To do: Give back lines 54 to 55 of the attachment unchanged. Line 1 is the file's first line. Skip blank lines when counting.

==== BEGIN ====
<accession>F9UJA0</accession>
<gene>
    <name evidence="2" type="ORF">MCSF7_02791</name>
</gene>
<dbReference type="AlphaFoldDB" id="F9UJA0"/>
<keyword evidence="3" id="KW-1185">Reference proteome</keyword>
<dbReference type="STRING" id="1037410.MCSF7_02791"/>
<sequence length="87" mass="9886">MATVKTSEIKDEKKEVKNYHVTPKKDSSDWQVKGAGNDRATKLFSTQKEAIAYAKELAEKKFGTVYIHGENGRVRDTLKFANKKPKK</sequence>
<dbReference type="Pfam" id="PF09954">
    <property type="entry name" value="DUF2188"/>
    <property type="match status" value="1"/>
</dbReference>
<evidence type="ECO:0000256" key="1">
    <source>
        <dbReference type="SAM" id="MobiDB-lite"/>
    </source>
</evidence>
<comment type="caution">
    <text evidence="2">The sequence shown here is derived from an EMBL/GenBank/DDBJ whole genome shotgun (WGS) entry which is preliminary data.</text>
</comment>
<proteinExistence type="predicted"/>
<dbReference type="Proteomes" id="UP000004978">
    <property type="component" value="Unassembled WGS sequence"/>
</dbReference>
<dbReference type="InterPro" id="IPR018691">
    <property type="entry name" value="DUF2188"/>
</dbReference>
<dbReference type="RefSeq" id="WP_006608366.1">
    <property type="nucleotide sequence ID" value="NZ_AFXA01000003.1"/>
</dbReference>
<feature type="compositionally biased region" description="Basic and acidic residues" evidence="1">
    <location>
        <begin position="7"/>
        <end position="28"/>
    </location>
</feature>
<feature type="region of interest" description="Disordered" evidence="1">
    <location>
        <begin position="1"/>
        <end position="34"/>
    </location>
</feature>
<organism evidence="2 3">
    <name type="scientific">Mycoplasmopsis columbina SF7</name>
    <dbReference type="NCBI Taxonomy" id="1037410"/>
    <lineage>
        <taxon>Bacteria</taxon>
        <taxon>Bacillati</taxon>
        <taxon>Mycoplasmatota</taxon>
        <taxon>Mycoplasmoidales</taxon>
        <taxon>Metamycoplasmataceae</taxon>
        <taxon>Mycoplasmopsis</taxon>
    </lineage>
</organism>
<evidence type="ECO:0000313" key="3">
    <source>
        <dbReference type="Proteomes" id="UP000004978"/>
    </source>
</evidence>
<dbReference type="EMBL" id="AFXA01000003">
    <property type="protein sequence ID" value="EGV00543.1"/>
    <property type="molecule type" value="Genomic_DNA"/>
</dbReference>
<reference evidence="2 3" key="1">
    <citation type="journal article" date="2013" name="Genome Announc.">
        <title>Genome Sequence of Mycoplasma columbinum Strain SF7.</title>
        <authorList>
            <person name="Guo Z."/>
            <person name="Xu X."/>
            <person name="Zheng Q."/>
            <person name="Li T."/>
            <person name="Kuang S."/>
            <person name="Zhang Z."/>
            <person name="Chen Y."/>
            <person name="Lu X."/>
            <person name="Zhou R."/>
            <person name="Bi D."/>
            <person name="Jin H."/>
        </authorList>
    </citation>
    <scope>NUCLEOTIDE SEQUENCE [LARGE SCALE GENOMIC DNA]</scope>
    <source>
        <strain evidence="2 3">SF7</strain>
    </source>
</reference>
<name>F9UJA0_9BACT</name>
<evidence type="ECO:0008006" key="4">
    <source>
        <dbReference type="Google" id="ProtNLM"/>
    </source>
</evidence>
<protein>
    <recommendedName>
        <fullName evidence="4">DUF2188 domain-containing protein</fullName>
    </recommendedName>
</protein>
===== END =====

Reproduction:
</organism>
<evidence type="ECO:0000313" key="3">